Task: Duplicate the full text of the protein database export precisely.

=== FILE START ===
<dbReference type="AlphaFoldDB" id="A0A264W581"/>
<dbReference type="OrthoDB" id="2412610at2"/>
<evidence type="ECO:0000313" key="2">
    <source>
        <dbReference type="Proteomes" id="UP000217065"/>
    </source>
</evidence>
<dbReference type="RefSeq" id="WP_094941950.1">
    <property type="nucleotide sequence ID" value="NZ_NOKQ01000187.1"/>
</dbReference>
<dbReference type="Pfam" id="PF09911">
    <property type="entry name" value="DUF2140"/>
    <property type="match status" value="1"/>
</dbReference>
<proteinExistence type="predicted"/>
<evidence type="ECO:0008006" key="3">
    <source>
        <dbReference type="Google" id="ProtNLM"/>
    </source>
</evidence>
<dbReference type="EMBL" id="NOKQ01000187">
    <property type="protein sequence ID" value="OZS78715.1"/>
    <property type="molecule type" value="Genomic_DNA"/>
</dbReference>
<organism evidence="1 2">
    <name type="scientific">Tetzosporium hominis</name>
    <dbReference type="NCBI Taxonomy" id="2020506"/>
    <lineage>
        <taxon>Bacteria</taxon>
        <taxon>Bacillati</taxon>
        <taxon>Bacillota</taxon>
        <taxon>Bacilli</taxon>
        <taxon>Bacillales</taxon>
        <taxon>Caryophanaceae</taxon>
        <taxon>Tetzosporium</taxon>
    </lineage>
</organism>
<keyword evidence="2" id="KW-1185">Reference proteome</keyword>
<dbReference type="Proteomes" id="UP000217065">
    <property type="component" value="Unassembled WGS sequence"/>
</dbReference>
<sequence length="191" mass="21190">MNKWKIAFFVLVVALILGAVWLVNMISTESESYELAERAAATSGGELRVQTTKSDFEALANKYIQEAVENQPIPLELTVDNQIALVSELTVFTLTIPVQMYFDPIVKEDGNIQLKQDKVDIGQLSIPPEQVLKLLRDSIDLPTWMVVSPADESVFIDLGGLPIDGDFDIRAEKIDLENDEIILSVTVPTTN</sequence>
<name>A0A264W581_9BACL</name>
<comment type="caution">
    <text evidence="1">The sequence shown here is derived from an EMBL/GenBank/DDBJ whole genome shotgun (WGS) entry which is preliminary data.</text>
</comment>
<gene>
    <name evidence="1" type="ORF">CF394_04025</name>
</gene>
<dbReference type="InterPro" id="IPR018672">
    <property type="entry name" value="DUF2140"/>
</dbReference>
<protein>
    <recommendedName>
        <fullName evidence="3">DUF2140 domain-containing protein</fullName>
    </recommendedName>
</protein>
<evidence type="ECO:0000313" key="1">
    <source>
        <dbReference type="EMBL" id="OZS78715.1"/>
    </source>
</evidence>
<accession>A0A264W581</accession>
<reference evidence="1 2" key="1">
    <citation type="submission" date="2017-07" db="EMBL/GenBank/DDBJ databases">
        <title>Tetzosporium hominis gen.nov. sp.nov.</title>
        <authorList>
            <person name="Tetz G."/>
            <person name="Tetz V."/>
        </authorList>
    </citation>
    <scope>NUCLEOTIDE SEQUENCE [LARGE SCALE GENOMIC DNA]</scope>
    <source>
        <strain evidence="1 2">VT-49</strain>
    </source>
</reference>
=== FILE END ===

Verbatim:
<dbReference type="AlphaFoldDB" id="A0A264W581"/>
<dbReference type="OrthoDB" id="2412610at2"/>
<evidence type="ECO:0000313" key="2">
    <source>
        <dbReference type="Proteomes" id="UP000217065"/>
    </source>
</evidence>
<dbReference type="RefSeq" id="WP_094941950.1">
    <property type="nucleotide sequence ID" value="NZ_NOKQ01000187.1"/>
</dbReference>
<dbReference type="Pfam" id="PF09911">
    <property type="entry name" value="DUF2140"/>
    <property type="match status" value="1"/>
</dbReference>
<proteinExistence type="predicted"/>
<evidence type="ECO:0008006" key="3">
    <source>
        <dbReference type="Google" id="ProtNLM"/>
    </source>
</evidence>
<dbReference type="EMBL" id="NOKQ01000187">
    <property type="protein sequence ID" value="OZS78715.1"/>
    <property type="molecule type" value="Genomic_DNA"/>
</dbReference>
<organism evidence="1 2">
    <name type="scientific">Tetzosporium hominis</name>
    <dbReference type="NCBI Taxonomy" id="2020506"/>
    <lineage>
        <taxon>Bacteria</taxon>
        <taxon>Bacillati</taxon>
        <taxon>Bacillota</taxon>
        <taxon>Bacilli</taxon>
        <taxon>Bacillales</taxon>
        <taxon>Caryophanaceae</taxon>
        <taxon>Tetzosporium</taxon>
    </lineage>
</organism>
<keyword evidence="2" id="KW-1185">Reference proteome</keyword>
<dbReference type="Proteomes" id="UP000217065">
    <property type="component" value="Unassembled WGS sequence"/>
</dbReference>
<sequence length="191" mass="21190">MNKWKIAFFVLVVALILGAVWLVNMISTESESYELAERAAATSGGELRVQTTKSDFEALANKYIQEAVENQPIPLELTVDNQIALVSELTVFTLTIPVQMYFDPIVKEDGNIQLKQDKVDIGQLSIPPEQVLKLLRDSIDLPTWMVVSPADESVFIDLGGLPIDGDFDIRAEKIDLENDEIILSVTVPTTN</sequence>
<name>A0A264W581_9BACL</name>
<comment type="caution">
    <text evidence="1">The sequence shown here is derived from an EMBL/GenBank/DDBJ whole genome shotgun (WGS) entry which is preliminary data.</text>
</comment>
<gene>
    <name evidence="1" type="ORF">CF394_04025</name>
</gene>
<dbReference type="InterPro" id="IPR018672">
    <property type="entry name" value="DUF2140"/>
</dbReference>
<protein>
    <recommendedName>
        <fullName evidence="3">DUF2140 domain-containing protein</fullName>
    </recommendedName>
</protein>
<evidence type="ECO:0000313" key="1">
    <source>
        <dbReference type="EMBL" id="OZS78715.1"/>
    </source>
</evidence>
<accession>A0A264W581</accession>
<reference evidence="1 2" key="1">
    <citation type="submission" date="2017-07" db="EMBL/GenBank/DDBJ databases">
        <title>Tetzosporium hominis gen.nov. sp.nov.</title>
        <authorList>
            <person name="Tetz G."/>
            <person name="Tetz V."/>
        </authorList>
    </citation>
    <scope>NUCLEOTIDE SEQUENCE [LARGE SCALE GENOMIC DNA]</scope>
    <source>
        <strain evidence="1 2">VT-49</strain>
    </source>
</reference>